Meeting at the Lamp Post: Bringing Narnia's Truths Home
- Gina Burkart Author of <i>A Parent's Guide to Harry Potter</i>
- 2005 12 Dec
Snow Covered Footsteps
Last Christmas, our family decided to take a snowy walk after filling our bellies with Christmas dinner. The billowy snowflakes combined with the dim haze of the moon created just the right effect — it seemed as though we had crossed into a fictional world. I hadn’t quite placed which world when my son pointed out the lamp post at the end of the road and said "Mom, doesn’t this remind you of Narnia." His little face lit up as we remembered the magical land of Narnia and felt for a brief moment as though we were there — and who is to say we weren’t.
One of the beauties of fantasy stories is that they find you when you least expect it. A connection you made when you were younger, in a far away place, reaches out and whispers "remember me." You are whisked away just when you need it most. That is what the lamp post did for us. It reminded us of the time we spent as a family reading The Lion, The Witch, and the Wardrobe. We re-embarked on adventures through the wardrobe and fittingly discussed how Narnia had awaited Aslan’s coming — much as we had just spent Advent awaiting Jesus’ birth. We reflected on the gifts that Father Christmas had brought Peter, Susan, and Lucy, as well as Mr. and Mrs. Beaver. What did these gifts signify? What spiritual gifts have we been given? Our discussions became deep and intense, as the wintery cold was forgotten.
The children’s gifts reached far beyond materialism. They prepared them for a battle of good and evil yet to come. There was great rejoicing as Aslan’s arrival brought life to a dead land. Could you imagine never-ending winter and no Christmas? My children surely could not.
As we turned the bend and walked beyond the lamp post on the corner, each of us tried to ponder which character we related to most. As the oldest of nine children, I could relate to Susan. My oldest daughter also related to Susan. We tend to be the planners — the gentle and practical guiders of the family. We remember the rules, our manners, and mediate when need be. Susan advises the children to wear coats from the wardrobe, intervenes between Peter and Edmund, and remembers to compliment Mr. Beaver on his dam.
All of us could see the youngest child in our family as Lucy. She is curious, imaginative, fun-loving, and strong-willed, yet always ready to serve and tend to the needs of others. Lucy shares her potion with Edmund, readily forgives her siblings, yet always listens to the imaginative, intuitive voice alive in her soul. She follows birds, listens to nature, and follows her instincts. While she is the youngest, she is often the wisest. Of course, my husband quickly pointed out that he is the youngest of his family also.
Our son, and eldest child, related to Peter. They both share a brave and courageous spirit that embraces challenge. Cool and level-headed, they tend to speak their minds honestly with disregard for others’ feelings.
Family Healing and Loyalty
Not surprisingly, no one wanted to relate to Edmund. Yet, there is a lesson in this. Honestly, I believe we all have a little Edmund in us. And this perhaps opens the most necessary conversation that Narnia leads us to revisit time and time again. Our selfish desires of ego, power, and greed often cut us off from the ones who love us most — our family. Edmund, caught up in himself, sinned and distanced himself from Peter, Susan, and Lucy. He jeopardized the lives of those he loved most of all. This separation became even greater by Peter’s harsh judging and reprimands of Edmund. Peter’s words and actions sealed Edmund’s betrayal. How often does this type of feuding occur in our families? If your family is like mine, it happens daily.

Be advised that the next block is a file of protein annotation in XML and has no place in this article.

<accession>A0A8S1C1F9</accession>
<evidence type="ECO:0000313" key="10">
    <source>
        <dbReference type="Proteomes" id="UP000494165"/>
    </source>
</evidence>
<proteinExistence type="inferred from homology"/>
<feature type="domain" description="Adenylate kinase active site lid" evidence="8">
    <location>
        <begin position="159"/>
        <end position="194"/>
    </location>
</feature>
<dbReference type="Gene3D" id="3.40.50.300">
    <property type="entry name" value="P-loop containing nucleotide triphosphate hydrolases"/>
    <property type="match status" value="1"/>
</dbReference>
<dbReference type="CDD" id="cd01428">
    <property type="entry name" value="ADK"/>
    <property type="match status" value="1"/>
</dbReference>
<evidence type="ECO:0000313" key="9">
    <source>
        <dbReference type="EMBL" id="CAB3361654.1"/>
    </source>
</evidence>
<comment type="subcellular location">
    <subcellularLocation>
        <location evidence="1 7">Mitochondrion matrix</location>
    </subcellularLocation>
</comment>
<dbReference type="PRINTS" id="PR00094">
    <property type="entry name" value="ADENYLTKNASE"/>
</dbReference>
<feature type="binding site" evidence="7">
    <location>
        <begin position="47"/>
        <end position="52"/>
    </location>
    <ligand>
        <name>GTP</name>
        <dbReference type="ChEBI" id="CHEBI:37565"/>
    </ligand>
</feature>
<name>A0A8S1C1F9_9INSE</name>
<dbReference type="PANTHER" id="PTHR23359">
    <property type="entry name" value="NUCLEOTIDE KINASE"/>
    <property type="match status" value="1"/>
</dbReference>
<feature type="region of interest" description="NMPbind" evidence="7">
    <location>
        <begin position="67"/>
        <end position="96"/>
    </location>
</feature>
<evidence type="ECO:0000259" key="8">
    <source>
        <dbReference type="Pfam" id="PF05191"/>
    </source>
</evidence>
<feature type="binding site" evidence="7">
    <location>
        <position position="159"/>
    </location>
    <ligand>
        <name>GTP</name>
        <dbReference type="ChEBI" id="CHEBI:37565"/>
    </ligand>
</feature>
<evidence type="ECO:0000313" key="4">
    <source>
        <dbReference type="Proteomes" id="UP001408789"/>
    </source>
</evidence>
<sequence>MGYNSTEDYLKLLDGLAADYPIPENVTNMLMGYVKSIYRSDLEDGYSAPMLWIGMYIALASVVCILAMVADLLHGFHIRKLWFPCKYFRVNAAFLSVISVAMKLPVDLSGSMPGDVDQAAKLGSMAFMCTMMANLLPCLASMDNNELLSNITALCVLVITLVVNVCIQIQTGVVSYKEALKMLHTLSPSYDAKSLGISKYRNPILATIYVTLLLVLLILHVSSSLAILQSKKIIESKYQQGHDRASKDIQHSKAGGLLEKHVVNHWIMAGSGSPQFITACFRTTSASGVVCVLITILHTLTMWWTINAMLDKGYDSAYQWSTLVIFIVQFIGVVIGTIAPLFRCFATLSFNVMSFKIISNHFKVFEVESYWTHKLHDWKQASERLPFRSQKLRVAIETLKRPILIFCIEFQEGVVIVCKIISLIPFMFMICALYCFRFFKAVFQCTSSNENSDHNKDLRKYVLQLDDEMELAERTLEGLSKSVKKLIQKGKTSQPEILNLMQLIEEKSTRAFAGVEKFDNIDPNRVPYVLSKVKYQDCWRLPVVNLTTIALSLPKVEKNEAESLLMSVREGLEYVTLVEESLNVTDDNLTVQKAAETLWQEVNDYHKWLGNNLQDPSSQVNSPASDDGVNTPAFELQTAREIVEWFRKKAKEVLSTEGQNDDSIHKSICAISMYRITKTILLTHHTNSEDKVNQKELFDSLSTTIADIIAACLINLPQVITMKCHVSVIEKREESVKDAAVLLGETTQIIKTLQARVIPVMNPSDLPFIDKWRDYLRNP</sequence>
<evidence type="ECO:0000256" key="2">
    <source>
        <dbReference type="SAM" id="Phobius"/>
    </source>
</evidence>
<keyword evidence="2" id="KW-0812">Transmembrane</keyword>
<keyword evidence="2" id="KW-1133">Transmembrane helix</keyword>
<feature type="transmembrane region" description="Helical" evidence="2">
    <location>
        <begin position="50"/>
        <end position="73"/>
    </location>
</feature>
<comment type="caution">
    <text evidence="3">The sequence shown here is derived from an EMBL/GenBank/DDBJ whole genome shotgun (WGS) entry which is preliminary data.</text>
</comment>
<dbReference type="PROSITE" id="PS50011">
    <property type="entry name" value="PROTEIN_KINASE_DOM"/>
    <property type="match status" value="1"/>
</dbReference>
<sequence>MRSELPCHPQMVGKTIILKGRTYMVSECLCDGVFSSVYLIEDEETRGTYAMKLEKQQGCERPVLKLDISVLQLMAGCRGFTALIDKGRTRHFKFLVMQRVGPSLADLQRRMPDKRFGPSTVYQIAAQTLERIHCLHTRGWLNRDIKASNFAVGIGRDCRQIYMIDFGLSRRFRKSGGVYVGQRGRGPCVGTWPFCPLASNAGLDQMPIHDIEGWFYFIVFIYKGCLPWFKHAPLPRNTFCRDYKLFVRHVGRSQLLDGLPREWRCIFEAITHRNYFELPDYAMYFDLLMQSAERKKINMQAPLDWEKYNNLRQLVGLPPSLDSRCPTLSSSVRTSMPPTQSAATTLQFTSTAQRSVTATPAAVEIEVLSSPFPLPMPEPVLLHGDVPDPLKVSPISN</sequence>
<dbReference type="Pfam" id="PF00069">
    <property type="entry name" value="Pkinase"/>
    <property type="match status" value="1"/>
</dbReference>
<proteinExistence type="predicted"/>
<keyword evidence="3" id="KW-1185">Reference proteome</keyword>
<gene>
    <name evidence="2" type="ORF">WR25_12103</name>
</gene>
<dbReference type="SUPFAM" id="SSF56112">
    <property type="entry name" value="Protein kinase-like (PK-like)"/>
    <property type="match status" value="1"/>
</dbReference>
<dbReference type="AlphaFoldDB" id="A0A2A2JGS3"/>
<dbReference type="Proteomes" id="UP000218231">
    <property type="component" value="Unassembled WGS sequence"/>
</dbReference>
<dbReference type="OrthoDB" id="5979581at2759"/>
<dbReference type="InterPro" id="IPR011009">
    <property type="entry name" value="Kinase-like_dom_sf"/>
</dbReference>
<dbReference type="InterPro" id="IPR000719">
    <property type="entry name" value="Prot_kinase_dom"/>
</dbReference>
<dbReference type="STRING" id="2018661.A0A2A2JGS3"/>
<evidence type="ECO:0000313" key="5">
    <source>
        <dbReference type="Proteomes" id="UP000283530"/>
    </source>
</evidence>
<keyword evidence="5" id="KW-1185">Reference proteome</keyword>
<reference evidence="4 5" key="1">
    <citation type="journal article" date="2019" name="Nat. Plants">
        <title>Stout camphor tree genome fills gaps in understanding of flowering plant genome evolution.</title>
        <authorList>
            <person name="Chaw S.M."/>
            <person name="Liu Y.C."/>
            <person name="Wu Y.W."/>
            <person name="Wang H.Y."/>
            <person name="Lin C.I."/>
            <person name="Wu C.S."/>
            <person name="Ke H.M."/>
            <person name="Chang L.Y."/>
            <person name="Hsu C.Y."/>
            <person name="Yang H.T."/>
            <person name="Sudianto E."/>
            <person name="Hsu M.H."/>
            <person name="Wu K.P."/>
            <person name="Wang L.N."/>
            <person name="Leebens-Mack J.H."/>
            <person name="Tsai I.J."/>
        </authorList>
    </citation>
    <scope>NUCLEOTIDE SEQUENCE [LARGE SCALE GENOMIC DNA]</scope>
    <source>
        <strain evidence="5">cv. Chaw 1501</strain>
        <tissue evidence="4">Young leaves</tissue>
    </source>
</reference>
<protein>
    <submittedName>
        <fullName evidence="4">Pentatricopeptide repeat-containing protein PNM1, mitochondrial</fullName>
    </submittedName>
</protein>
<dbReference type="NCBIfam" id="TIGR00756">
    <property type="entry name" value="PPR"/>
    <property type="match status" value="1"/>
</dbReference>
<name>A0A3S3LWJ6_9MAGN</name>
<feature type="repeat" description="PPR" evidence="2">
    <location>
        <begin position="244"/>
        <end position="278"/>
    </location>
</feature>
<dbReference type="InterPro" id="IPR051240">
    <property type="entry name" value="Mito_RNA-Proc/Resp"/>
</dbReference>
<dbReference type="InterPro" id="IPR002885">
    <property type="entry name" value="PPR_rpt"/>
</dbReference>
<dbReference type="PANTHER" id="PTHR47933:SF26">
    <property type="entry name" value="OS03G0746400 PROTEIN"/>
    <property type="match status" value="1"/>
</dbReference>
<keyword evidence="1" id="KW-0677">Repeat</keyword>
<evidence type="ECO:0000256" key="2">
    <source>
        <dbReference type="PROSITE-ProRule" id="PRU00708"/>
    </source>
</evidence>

Aslan, like Christ, brought the children back together in forgiveness. He brought healing, peace and love back to their family, so that they could work together in harmony when he tells Peter, Susan, and Lucy "Here is your brother, and there is no need to talk to him about what is past." They all shook hands and said "I’m sorry. . . . That’s all right." We too must learn this lesson. Forgiving and forgetting helps us heal. It keeps our families united, so that we can all join together with our larger Christian family and prepare for Jesus’ second coming.
Aslan brought hope to Narnia, as Christ has brought hope to us. Aslan overcame death and forgave Edmund his sins; Christ died for us, so we could be forgiven and have the gift of eternal life. Aslan returned to free Narnia from the White Witch; Christ will return and lead us to his Kingdom that he has prepared for us. He will free us from the pain and suffering of this earth.
And here Christmas finds us again. Snow is piling up outside, and I am once again reminded of Narnia, as we plan to watch Disney’s version of The Lion, the Witch, and The Wardrobe unfold on the big screen. A year has gone by, and yes, we have had our battles and struggles. We have fought, cried, loved, and grown. As I drove by the lamp post today, I couldn’t help but wonder where the wardrobe will lead us this year. Where will it lead your family?
Burkart is a freelance writer and editor, and teaches at the University of Northern Iowa in Cedar Falls, IA. She is the author of A Parent's Guide to Harry Potter (Inter Varsity Press).
More articles on C.S. Lewis' Chronicles of Narnia:
Despite a Few Distractions, "Narnia" Wows
Christian Themes Suffused in C.S. Lewis' Beloved Narnia Tale
Books to Help You Go Beyond Narnia
Kids' Book Roars with Life Lessons from "Narnia"